The propositions offered to the Convention, on the 29th of May, by Mr. C. Pinckney, and on the 15th of June, by Mr. Patterson, were referred to the committee, with the above resolutions.

June
2.
“I. Resolved, That the government of the United States ought to consist of a supreme legislative, judiciary, and executive.
“II. Resolved, That the legislature consist of two branches.
21.
22.
23.
“III. Resolved, That the members of the first branch of the legislature ought to be elected by the people of the several states, for the term of two years; to be paid out of the public treasury; to receive an adequate compensation for their services; to be of the age of twenty-five years at least; to be ineligible to, and incapable of holding, any office under the authority of the United States, (except those peculiarly) belonging to the functions of the first branch,) during the term of service of the first branch.
25. “IV. Resolved, That the members of the second branch of the legislature of the United States ought to be chosen by the individual legislatures; to be of the age of thirty years at least; to hold their offices for six years, one third to go out biennially; to receive a compensation for the devotion of their time to the public service; to be ineligible to, and incapable of holding, any office under the authority of the United States, (except those peculiarly belonging to the functions of the second branch,) during the term for which they are elected, and for one year thereafter.
“V. Resolved, That each branch ought to possess the right of originating acts.
Postponed, 27.
July
16.
17.
“VI. Resolved, That the national legislature ought to possess the legislative right vested in Congress by the Confederation; 16. and moreover, to legislate, in all cases, for the general interests of 17. the Union, and also in those to which the states are separately incompetent, or in which the harmony of the United States may be interrupted by the exercise of individual legislation.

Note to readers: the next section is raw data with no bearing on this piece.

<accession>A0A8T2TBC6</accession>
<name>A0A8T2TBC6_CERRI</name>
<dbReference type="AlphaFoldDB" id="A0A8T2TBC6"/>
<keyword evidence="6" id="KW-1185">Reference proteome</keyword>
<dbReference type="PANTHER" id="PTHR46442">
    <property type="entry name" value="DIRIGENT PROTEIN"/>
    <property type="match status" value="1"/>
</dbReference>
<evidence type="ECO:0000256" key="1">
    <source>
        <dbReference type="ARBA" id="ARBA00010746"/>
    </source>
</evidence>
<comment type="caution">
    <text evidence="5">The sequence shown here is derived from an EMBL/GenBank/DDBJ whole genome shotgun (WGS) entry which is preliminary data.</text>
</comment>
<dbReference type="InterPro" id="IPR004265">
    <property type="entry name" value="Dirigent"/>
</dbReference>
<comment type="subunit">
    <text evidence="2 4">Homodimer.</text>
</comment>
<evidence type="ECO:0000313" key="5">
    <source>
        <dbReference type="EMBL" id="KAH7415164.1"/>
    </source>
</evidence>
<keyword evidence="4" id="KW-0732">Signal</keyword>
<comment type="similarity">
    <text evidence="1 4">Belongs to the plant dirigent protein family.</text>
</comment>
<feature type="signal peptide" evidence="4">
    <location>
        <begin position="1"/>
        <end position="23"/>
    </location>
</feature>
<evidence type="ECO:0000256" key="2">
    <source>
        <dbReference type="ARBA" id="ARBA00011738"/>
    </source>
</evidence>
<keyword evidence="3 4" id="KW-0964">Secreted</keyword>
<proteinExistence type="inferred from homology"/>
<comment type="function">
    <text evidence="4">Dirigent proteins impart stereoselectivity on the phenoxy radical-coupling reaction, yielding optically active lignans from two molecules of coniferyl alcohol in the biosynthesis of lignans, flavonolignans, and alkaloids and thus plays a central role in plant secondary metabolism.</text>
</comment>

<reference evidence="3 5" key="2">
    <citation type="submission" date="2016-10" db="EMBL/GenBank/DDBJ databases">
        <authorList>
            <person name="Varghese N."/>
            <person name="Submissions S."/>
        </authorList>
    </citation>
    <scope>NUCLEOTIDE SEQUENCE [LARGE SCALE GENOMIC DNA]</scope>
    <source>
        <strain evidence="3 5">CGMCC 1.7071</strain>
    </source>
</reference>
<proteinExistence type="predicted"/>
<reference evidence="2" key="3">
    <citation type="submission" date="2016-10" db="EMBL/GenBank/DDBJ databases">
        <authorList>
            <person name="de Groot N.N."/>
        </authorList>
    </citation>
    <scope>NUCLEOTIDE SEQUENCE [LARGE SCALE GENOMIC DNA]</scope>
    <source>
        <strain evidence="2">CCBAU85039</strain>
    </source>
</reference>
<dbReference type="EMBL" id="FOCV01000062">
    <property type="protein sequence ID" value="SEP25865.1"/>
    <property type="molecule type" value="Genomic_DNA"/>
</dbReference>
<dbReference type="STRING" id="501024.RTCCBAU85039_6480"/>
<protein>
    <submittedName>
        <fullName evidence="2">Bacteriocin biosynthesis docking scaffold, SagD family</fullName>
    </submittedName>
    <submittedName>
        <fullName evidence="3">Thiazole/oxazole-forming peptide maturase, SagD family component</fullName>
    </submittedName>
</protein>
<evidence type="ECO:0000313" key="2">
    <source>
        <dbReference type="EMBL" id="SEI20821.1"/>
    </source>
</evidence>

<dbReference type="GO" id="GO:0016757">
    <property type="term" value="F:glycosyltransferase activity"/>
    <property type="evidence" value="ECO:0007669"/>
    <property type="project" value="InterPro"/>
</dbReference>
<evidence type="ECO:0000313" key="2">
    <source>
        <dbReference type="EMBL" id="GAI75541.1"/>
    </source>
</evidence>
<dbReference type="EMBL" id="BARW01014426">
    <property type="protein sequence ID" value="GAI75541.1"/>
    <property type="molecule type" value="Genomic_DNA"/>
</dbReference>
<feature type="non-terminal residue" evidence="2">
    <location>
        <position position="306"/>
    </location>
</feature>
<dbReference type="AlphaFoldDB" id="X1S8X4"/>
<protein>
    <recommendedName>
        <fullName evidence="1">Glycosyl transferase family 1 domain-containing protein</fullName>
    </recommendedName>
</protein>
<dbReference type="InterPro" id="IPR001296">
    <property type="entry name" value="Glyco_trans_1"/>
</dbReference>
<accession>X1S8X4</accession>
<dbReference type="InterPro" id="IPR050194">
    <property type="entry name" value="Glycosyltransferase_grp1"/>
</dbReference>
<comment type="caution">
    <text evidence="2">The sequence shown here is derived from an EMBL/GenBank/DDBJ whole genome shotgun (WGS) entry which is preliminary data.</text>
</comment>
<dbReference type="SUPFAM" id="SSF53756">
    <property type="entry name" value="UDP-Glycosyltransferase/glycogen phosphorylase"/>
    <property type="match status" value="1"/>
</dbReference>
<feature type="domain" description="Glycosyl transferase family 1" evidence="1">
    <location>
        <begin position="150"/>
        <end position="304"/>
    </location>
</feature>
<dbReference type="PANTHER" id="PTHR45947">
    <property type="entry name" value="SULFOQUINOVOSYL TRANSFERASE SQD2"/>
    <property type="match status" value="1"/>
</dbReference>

“VII. Resolved, That the legislative acts of the United States, made by virtue, and in pursuance, of the articles of union, and all treaties made and ratified under the authority of the United States, shall be the supreme law of the respective states, as far as those acts or treaties shall relate to the said states, or their citizens and inhabitants; and that the judiciaries of the several states shall be bound thereby in their decisions, any thing in the respective laws of the individual states to the contrary notwithstanding.
16. “VIII. Resolved, That, in the original formation of the legislature of the United States, the first branch thereof shall consist of sixty-five members, of which number
                                   New Hampshire shall send 3
                                   Massachusetts,… 8
                                   Rhode Island,… 1
                                   Connecticut,… 5
                                   New York,… 6
                                   New Jersey,… 4
                                   Pennsylvania,… 8
                                   Delaware,… 1
                                   Maryland,… 6
                                   Virginia,… 10
                                   North Carolina,… 5
                                   South Carolina,… 5
                                   Georgia,… 3
But as the present situation of the states may probably alter in the number of their inhabitants, the legislature of the United States shall be authorized, from time to time, to apportion the number of representatives; and in case any of the states shall hereafter be divided, or enlarged by addition of territory, or any two or more states united, or any new states created within the limits of the United States, the legislature of the United States shall possess authority to regulate the number of representatives, in any of the foregoing cases, upon the principle of their number of inhabitants, according to the provisions hereafter mentioned, namely:—Provided always, that representation ought to be proportioned according to direct taxation. And in order to ascertain the alteration in the direct taxation which may be required, from time to time, by the changes in the relative circumstances of the states,—